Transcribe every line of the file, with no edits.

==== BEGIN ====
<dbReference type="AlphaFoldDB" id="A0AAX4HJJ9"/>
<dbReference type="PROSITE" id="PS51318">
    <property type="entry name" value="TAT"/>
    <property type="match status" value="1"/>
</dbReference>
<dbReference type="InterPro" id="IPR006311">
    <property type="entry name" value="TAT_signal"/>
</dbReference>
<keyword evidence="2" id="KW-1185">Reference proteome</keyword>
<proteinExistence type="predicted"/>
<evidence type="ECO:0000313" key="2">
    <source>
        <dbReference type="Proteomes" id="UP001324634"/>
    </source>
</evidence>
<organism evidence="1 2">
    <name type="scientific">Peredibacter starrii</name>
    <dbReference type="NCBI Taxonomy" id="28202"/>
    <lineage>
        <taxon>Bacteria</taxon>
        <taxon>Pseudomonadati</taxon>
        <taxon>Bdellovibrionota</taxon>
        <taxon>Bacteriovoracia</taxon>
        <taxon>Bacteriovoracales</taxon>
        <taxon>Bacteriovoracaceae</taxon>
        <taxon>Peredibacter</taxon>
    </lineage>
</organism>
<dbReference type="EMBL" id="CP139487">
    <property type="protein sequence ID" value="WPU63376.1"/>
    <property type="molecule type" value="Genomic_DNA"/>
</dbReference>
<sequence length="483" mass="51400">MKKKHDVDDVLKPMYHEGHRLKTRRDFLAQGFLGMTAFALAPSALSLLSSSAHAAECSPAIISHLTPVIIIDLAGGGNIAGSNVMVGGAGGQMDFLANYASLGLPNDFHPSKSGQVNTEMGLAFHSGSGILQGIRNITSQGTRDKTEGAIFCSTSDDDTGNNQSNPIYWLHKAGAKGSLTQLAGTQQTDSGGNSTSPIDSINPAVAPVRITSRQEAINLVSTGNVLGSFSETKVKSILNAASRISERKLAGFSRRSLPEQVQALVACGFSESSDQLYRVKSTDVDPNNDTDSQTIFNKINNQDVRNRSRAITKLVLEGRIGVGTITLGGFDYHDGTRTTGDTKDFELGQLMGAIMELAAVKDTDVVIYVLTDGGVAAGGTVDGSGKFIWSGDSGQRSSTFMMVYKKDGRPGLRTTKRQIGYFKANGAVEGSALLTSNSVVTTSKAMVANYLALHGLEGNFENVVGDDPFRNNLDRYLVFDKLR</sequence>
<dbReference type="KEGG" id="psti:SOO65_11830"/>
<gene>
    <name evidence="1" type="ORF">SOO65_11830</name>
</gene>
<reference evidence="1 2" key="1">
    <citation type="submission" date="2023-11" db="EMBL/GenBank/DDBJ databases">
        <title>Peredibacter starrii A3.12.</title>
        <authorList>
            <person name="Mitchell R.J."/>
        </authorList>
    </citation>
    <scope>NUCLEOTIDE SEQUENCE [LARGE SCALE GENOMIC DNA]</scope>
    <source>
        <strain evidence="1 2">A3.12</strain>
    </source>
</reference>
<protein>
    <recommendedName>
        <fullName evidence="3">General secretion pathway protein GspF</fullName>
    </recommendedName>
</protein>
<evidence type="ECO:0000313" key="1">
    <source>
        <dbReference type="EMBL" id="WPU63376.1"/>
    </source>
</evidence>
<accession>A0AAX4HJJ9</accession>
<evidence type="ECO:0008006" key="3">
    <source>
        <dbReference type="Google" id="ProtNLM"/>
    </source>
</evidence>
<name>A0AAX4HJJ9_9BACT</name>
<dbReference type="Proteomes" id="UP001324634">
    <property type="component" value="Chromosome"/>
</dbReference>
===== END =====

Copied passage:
<dbReference type="AlphaFoldDB" id="A0AAX4HJJ9"/>
<dbReference type="PROSITE" id="PS51318">
    <property type="entry name" value="TAT"/>
    <property type="match status" value="1"/>
</dbReference>
<dbReference type="InterPro" id="IPR006311">
    <property type="entry name" value="TAT_signal"/>
</dbReference>
<keyword evidence="2" id="KW-1185">Reference proteome</keyword>
<proteinExistence type="predicted"/>
<evidence type="ECO:0000313" key="2">
    <source>
        <dbReference type="Proteomes" id="UP001324634"/>
    </source>
</evidence>
<organism evidence="1 2">
    <name type="scientific">Peredibacter starrii</name>
    <dbReference type="NCBI Taxonomy" id="28202"/>
    <lineage>
        <taxon>Bacteria</taxon>
        <taxon>Pseudomonadati</taxon>
        <taxon>Bdellovibrionota</taxon>
        <taxon>Bacteriovoracia</taxon>
        <taxon>Bacteriovoracales</taxon>
        <taxon>Bacteriovoracaceae</taxon>
        <taxon>Peredibacter</taxon>
    </lineage>
</organism>
<dbReference type="EMBL" id="CP139487">
    <property type="protein sequence ID" value="WPU63376.1"/>
    <property type="molecule type" value="Genomic_DNA"/>
</dbReference>
<sequence length="483" mass="51400">MKKKHDVDDVLKPMYHEGHRLKTRRDFLAQGFLGMTAFALAPSALSLLSSSAHAAECSPAIISHLTPVIIIDLAGGGNIAGSNVMVGGAGGQMDFLANYASLGLPNDFHPSKSGQVNTEMGLAFHSGSGILQGIRNITSQGTRDKTEGAIFCSTSDDDTGNNQSNPIYWLHKAGAKGSLTQLAGTQQTDSGGNSTSPIDSINPAVAPVRITSRQEAINLVSTGNVLGSFSETKVKSILNAASRISERKLAGFSRRSLPEQVQALVACGFSESSDQLYRVKSTDVDPNNDTDSQTIFNKINNQDVRNRSRAITKLVLEGRIGVGTITLGGFDYHDGTRTTGDTKDFELGQLMGAIMELAAVKDTDVVIYVLTDGGVAAGGTVDGSGKFIWSGDSGQRSSTFMMVYKKDGRPGLRTTKRQIGYFKANGAVEGSALLTSNSVVTTSKAMVANYLALHGLEGNFENVVGDDPFRNNLDRYLVFDKLR</sequence>
<dbReference type="KEGG" id="psti:SOO65_11830"/>
<gene>
    <name evidence="1" type="ORF">SOO65_11830</name>
</gene>
<reference evidence="1 2" key="1">
    <citation type="submission" date="2023-11" db="EMBL/GenBank/DDBJ databases">
        <title>Peredibacter starrii A3.12.</title>
        <authorList>
            <person name="Mitchell R.J."/>
        </authorList>
    </citation>
    <scope>NUCLEOTIDE SEQUENCE [LARGE SCALE GENOMIC DNA]</scope>
    <source>
        <strain evidence="1 2">A3.12</strain>
    </source>
</reference>
<protein>
    <recommendedName>
        <fullName evidence="3">General secretion pathway protein GspF</fullName>
    </recommendedName>
</protein>
<evidence type="ECO:0000313" key="1">
    <source>
        <dbReference type="EMBL" id="WPU63376.1"/>
    </source>
</evidence>
<accession>A0AAX4HJJ9</accession>
<evidence type="ECO:0008006" key="3">
    <source>
        <dbReference type="Google" id="ProtNLM"/>
    </source>
</evidence>
<name>A0AAX4HJJ9_9BACT</name>
<dbReference type="Proteomes" id="UP001324634">
    <property type="component" value="Chromosome"/>
</dbReference>